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The Walled City


The Walled City

“That’s my Plan B. There is no Plan C.” 

Ryan Graudin’s THE WALLED CITY is a three-POV story about one boy and two girls trying to escape their lives in the fictional but not-so-fictional Hak Nam. The place itself is a “lawless labyrinth,” a city of nightmares and smarmy criminals and brothels, surrounded by the City Beyond, Seng Ngoi. The setting is well-developed and intense; from the first sentence a feeling of despair and dismay descended over me before I could fully comprehend why. 

The characters --- Dai, Jin and Mei Yee --- have distinct stories and personalities but not completely distinct voices. As Dai on the streets says, “trouble latche[s] onto [him] like a magnet." Jin used to work on a rice farm and is looking for her sister. Mei Yee is enslaved in a brothel, watching her friends fail to escape and get beaten as a result. Though I knew who was talking at the time, I found myself sometimes forgetting what was happening and who was referring to whom. The choice of narrative feels almost like the Hunger Games, with its delicate fragmented and short sentences, and just didn’t feel right to me for this story. I myself would have preferred the first-person narrative being used for just one character rather than all of them. I think it would have been very nice if we could see one or two characters approached with a third-person perspective. 

I also didn’t like some of the description in THE WALLED CITY. Graudin writes beautifully and artistically, but much of the description just isn’t necessary, like when Jin beautifully describes names on placards and even a tray is described as a “black” and “lacquered.” I can see the style being interpreted as either profound or excessively flowery --- I thought it was both.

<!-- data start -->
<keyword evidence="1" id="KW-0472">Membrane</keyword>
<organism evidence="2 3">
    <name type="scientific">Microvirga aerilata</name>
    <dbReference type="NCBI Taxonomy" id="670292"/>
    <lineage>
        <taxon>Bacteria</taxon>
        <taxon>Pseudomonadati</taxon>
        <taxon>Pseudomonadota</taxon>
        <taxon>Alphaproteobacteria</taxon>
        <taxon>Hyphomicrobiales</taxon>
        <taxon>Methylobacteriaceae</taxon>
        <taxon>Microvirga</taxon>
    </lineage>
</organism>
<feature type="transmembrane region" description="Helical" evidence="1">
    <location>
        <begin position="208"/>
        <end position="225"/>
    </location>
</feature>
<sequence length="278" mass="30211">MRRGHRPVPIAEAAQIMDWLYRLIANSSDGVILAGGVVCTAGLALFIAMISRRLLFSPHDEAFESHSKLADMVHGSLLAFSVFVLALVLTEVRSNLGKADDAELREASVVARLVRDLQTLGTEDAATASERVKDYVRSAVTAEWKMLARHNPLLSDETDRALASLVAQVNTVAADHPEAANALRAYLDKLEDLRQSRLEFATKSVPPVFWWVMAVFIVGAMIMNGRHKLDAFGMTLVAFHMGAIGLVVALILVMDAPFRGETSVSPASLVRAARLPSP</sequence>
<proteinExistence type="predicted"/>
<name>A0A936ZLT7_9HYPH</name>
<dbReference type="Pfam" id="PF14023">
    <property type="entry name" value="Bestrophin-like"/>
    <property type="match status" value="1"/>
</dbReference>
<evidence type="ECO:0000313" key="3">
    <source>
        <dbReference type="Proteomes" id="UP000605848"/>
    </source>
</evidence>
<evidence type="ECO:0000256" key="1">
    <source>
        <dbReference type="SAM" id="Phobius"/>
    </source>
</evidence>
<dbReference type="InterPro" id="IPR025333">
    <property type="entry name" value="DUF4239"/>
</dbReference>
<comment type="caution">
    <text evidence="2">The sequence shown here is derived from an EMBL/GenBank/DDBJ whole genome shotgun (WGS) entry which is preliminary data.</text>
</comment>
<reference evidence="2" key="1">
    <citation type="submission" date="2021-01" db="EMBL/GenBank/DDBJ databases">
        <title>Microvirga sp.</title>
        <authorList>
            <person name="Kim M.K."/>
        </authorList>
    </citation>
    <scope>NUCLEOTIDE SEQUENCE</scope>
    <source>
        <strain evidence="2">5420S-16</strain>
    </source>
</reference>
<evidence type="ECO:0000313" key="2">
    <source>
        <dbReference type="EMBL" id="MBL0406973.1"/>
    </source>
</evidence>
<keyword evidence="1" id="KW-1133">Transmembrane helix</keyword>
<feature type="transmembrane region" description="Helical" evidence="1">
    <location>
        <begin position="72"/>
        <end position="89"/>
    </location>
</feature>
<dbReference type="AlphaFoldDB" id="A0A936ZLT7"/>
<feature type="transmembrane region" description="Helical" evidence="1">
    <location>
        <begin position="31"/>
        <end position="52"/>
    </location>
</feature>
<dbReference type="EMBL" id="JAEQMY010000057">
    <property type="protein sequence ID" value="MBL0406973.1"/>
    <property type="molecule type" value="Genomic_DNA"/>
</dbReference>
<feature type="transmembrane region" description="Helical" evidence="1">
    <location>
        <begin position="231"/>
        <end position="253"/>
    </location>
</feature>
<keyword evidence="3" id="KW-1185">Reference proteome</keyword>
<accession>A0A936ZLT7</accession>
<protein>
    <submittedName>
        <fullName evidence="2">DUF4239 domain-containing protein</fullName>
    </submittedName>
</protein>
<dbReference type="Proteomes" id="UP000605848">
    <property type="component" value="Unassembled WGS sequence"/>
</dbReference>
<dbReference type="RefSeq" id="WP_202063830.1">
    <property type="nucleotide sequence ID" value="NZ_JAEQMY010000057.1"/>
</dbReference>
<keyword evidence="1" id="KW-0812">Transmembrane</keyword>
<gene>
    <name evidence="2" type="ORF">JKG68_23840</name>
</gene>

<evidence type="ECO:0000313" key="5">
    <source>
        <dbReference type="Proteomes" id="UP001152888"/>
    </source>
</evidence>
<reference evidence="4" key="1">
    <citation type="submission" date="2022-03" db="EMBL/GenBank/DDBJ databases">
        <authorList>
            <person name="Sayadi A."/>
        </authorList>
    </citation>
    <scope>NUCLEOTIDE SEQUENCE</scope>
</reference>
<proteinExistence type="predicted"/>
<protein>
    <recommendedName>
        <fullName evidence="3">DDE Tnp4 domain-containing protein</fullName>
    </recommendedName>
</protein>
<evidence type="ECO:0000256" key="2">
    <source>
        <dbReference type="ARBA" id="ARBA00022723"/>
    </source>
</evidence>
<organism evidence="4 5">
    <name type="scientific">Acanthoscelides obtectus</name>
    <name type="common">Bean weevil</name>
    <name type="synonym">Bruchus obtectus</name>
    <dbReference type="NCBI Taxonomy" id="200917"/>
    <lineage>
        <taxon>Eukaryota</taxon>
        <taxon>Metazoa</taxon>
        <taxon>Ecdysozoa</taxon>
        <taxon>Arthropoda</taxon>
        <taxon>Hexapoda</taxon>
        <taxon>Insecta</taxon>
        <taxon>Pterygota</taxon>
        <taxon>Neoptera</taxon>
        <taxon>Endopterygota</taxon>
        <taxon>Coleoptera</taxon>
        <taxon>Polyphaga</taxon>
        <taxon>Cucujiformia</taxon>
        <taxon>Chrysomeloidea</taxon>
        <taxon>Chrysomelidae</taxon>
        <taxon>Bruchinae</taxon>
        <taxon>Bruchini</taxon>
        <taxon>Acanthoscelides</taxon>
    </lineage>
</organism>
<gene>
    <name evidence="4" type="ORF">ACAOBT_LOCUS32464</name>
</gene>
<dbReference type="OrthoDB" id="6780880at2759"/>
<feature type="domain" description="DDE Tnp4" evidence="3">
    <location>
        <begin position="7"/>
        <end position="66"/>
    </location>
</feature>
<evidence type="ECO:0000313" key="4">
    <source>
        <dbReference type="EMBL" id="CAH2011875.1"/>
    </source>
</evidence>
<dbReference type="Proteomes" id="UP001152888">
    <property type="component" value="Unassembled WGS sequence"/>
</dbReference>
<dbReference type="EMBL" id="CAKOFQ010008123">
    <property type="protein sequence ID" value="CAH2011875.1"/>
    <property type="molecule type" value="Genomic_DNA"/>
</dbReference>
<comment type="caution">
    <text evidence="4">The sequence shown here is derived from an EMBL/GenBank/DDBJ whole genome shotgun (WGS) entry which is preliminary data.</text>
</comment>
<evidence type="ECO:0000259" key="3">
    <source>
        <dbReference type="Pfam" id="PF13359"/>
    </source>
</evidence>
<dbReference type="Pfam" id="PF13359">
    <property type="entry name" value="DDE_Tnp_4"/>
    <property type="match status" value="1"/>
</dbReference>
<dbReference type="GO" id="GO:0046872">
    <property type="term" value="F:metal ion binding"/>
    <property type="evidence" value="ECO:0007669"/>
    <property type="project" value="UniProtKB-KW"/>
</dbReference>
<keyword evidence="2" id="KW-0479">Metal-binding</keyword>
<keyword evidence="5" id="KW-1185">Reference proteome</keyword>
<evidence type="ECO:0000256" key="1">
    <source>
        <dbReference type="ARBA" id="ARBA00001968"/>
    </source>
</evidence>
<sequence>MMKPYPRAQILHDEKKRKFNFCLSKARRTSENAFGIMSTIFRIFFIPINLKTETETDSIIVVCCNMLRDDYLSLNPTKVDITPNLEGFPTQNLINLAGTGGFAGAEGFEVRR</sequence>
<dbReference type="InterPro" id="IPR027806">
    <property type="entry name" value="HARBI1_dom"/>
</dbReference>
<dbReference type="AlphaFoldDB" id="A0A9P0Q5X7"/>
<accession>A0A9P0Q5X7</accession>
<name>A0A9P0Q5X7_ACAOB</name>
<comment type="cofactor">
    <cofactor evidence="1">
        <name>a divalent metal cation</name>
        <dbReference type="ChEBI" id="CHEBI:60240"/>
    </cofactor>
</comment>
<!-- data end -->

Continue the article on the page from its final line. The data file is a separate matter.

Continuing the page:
There is something very raw and very honest about this story. 

While there is no doubt that this book is a labor of love, I do wish I could have felt more of the adrenaline and excitement I’m sure many other readers might have felt. Mostly I felt tired and anxious, even bored. Personally, I found the plot extremely slow and the ending didn’t suit my taste.

However, I can see why someone would love this book. The suffering of the characters evokes sympathy and the culture of the world is rich. That being said, this is not a story for the beach or a weekend road trip. It is full of sadness and compassion and humanity. How could this happen in Graudin’s story, and why did it happen in real life?

I felt myself not wanting to continue at times, putting off reading further because I didn’t want to be confronted with this ugly side of human nature and history and the way it was presented so openly. Because it’s hard to read about blood and running and characters saying “my restless body is twitching” and many paragraphs describing “layers of mortar and filth.” It will make you angry. It will also make you hopeful and sad. There is something very raw and very honest about this story. Graudin’s Author Note states that this was based on the Kowloon Walled City, and some of the problems faced by the characters, especially Mei Yee, are undoubtedly real. 

I recommend THE WALLED CITY to fans of history, and also think it would make an interesting movie.

Reviewed by Thien-Kim H., Teen Board Member on January 8, 2015

The Walled City
by Ryan Graudin

  • Publication Date: September 8, 2015
  • Genres: Thriller
  • Hardcover: 464 pages
  • Publisher: Little, Brown Books for Young Readers
  • ISBN-10: 031640506X
  • ISBN-13: 9780316405065